Glass is a cold material. I am trying to soften the crystal structure appearance of the material. Giving it dynamic shapes, combined with fluidity and vibrant colours to express my feelings and emotions. You can take any two pieces of my work and find out about it.

The piece ‘Pursuit’ shows the control you have over glass and how you have the flow of colour within the piece. Please discuss?

The flow of the colour is achieved by controlling the thickness of the glass – the thinner it is lighter and the thicker – the darker.


It is well know that you deflected to the United States via Italy in 1986. How does it feel to have to come from this position to having your art in residence at the White House, in Washington DC?

It is my dream come through. I came here after being in a refugee camp in Italy for few months. Arriving with $65 in my pocket and very limited English. Finding work with glass right away and opening of my studio in 1988 was very hard but rewarding.

Being part of museums and private collections including the White House was very rewarding.


Your work was first introduced at SOFA in 1996 – how has this affected your career?

Actually it was 1991 and the time was named New Art Forms. It became one of the highlights for the year along with the solo shows I had in galleries representing my work.

‘SOFA display 2003’

For those who do not know, can you explain about SOFA?

Sofa is the most prestigious art fair for contemporary Sculptural and Applied arts around the world. The top galleries from around the world are exhibiting their top artists. The show is only four or five days in the Navy Pier Convention Center in Chicago.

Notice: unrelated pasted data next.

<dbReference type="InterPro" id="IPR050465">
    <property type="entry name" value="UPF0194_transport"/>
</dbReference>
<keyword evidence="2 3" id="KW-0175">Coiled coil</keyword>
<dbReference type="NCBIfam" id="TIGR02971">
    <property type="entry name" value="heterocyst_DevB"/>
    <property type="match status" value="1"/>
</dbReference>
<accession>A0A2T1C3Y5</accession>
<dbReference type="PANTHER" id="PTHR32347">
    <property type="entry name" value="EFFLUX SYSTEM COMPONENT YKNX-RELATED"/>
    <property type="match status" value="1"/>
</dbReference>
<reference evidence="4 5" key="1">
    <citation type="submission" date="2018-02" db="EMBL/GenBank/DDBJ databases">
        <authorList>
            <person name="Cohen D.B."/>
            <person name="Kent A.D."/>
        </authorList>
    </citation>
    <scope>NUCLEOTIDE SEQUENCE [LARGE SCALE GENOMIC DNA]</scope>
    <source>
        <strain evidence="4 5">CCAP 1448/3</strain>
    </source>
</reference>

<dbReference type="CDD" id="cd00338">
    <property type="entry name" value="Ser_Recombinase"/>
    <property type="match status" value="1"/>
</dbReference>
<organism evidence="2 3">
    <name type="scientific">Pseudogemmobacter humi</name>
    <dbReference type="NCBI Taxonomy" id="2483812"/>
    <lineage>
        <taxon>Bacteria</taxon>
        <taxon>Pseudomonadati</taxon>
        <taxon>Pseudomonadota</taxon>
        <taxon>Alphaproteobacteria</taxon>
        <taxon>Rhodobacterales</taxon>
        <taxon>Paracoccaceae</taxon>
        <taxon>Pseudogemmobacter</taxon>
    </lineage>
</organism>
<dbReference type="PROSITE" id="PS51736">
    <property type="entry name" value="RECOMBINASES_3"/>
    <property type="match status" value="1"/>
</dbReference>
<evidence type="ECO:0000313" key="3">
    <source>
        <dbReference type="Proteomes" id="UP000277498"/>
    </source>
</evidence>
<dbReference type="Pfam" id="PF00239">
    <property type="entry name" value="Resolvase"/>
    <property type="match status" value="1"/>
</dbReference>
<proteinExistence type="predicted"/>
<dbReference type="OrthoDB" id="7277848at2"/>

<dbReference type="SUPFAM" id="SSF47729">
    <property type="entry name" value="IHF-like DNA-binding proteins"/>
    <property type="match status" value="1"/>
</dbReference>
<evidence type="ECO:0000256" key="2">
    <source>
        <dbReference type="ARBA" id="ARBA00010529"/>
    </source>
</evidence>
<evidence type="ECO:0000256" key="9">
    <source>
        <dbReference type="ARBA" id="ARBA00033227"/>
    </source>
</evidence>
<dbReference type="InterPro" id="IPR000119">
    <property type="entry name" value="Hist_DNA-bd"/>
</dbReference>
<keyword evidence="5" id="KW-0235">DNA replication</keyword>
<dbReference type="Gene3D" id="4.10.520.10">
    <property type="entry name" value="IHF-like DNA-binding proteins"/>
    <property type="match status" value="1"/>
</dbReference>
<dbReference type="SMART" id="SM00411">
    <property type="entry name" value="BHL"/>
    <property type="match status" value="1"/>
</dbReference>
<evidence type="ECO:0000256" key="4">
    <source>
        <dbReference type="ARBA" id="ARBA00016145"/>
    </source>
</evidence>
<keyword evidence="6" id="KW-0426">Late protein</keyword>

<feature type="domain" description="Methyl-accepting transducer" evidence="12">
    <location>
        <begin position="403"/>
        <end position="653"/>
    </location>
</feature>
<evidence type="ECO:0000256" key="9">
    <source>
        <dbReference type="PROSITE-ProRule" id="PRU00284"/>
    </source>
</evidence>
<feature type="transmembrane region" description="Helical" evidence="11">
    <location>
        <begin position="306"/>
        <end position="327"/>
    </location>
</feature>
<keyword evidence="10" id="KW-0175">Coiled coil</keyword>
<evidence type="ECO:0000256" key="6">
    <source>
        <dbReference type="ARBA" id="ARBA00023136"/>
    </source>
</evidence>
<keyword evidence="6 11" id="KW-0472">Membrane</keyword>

With a piece like ‘Emotion’ you have had it cast in many colours. Explain how many castings you make and how you choose the colours?


I do up to six castings of the same design but in different colours so no piece is ever the same. Some designs are only a single casting, some two or three. It is very rare to have 6 castings from the same design.

Your statement, “I want my work to become a part of modern architecture and a contemporary environment to reflect the era we live in”. Can you expand on this?

At the moment I am working on developing and finishing larger castings up to 7’ in my studio in Marin County. Ultimately they will become part of modern architecture and be viewed by many people and not only by few selected collectors.

Can you discuss one of your Commercial pieces and one Residential piece?

I do not make any difference between both. Each one is my work and I put my best to achieve whatever the task is.

In 2008 you had an exhibition at the Academy of Art in Sofia, Bulgaria This took you full circle; how did this feel?

It was great to come back to where my roots are and where I began drawing and sculpting.

It was covered by all media extensively and was the first large exhibition of glass sculptures in Bulgaria ever.


You constantly exhibit, how far ahead do you work with your exhibition program?

I work with year to two ahead scheduling exhibitions and planning my future work.
I always plan ahead but I am ready to face any challenges that always come when you are pushing the limits or the economy affects the sales.

One of my favourite mottoes is:
“Plan for the best but prepare for the worst!”


Contact details.

Latchezar Boyadjiev

5498 Nave Drive

Novato, CA 94949



Latchezar Boyadjiev, California, USA

Interview by Deborah Blakeley, September, 2013